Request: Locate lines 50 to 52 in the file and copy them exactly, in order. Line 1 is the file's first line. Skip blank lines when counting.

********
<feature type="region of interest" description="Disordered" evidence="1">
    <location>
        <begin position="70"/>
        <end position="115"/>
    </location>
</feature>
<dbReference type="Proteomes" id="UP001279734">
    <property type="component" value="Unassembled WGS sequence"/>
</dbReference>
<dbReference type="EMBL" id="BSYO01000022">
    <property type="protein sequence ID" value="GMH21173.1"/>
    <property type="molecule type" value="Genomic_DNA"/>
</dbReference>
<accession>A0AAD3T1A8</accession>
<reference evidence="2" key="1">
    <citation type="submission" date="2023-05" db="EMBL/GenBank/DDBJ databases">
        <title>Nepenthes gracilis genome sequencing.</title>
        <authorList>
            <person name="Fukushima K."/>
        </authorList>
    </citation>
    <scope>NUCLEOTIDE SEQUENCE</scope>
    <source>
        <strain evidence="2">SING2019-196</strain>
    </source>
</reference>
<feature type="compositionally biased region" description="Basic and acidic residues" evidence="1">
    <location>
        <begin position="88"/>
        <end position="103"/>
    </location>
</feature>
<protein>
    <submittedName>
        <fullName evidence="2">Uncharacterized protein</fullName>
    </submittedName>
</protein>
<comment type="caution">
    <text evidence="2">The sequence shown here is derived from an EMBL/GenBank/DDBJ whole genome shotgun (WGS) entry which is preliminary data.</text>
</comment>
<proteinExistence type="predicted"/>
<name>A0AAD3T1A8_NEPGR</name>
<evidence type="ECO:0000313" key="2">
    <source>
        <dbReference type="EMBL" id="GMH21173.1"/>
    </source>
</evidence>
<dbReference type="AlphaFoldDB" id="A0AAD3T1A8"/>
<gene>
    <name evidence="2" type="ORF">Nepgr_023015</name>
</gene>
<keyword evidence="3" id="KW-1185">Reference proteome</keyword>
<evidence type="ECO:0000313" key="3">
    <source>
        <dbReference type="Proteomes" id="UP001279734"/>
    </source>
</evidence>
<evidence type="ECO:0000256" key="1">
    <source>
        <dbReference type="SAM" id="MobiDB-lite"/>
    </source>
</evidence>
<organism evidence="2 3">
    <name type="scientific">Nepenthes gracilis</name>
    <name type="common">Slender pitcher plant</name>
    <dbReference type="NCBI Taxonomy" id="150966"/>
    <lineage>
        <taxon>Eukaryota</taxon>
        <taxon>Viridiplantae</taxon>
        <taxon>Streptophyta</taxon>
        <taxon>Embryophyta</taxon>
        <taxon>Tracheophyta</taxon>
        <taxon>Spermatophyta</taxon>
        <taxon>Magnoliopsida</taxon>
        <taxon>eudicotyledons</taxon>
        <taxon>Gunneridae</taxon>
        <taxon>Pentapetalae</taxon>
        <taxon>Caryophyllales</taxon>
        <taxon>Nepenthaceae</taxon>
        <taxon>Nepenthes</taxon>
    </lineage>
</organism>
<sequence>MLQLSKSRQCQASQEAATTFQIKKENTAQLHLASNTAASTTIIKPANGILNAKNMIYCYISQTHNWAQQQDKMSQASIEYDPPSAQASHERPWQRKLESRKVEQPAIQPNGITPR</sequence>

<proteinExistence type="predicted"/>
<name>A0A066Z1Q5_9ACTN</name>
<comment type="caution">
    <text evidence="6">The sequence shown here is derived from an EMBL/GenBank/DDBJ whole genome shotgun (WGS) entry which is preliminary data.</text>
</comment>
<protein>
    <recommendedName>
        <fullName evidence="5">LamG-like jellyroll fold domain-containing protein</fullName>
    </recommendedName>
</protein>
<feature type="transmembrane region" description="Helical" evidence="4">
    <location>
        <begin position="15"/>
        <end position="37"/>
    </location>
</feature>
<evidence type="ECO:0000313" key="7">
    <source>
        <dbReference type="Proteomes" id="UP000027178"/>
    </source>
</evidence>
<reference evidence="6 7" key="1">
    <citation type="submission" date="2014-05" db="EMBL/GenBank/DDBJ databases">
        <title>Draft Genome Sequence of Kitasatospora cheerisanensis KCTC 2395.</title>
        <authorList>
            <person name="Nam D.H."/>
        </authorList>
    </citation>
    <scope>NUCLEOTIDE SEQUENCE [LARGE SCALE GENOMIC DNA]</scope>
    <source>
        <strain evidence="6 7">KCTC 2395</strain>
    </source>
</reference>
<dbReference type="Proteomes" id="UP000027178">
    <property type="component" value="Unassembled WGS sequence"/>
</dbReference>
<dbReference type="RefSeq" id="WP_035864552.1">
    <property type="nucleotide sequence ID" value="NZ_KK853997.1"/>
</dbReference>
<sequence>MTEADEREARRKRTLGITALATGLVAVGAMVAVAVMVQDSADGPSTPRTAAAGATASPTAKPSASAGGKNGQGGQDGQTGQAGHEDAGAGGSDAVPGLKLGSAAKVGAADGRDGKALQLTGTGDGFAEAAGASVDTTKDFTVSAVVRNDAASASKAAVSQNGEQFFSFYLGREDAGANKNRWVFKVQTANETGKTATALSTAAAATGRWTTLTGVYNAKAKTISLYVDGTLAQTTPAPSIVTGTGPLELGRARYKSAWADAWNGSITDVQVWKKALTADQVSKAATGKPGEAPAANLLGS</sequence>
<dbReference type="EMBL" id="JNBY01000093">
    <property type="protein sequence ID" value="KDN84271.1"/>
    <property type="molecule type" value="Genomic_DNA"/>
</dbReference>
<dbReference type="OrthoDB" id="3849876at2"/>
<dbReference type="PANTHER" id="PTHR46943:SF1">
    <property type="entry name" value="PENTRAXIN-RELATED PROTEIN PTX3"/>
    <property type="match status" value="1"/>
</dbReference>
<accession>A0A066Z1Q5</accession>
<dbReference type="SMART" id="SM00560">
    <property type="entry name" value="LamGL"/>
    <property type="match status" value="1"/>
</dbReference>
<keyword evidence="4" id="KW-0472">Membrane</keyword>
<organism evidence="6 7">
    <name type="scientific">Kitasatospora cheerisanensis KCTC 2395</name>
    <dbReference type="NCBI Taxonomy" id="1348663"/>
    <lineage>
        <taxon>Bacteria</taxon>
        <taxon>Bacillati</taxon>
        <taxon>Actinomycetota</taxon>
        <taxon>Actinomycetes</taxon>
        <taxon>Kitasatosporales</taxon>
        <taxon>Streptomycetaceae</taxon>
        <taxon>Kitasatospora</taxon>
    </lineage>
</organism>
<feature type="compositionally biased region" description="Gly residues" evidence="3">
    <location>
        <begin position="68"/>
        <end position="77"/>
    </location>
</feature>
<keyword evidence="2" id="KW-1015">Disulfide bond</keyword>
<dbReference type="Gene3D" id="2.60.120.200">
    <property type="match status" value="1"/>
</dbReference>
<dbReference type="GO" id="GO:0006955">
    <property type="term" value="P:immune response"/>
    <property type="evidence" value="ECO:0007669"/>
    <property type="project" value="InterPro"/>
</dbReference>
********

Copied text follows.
    <name evidence="2" type="ORF">Nepgr_023015</name>
</gene>
<keyword evidence="3" id="KW-1185">Reference proteome</keyword>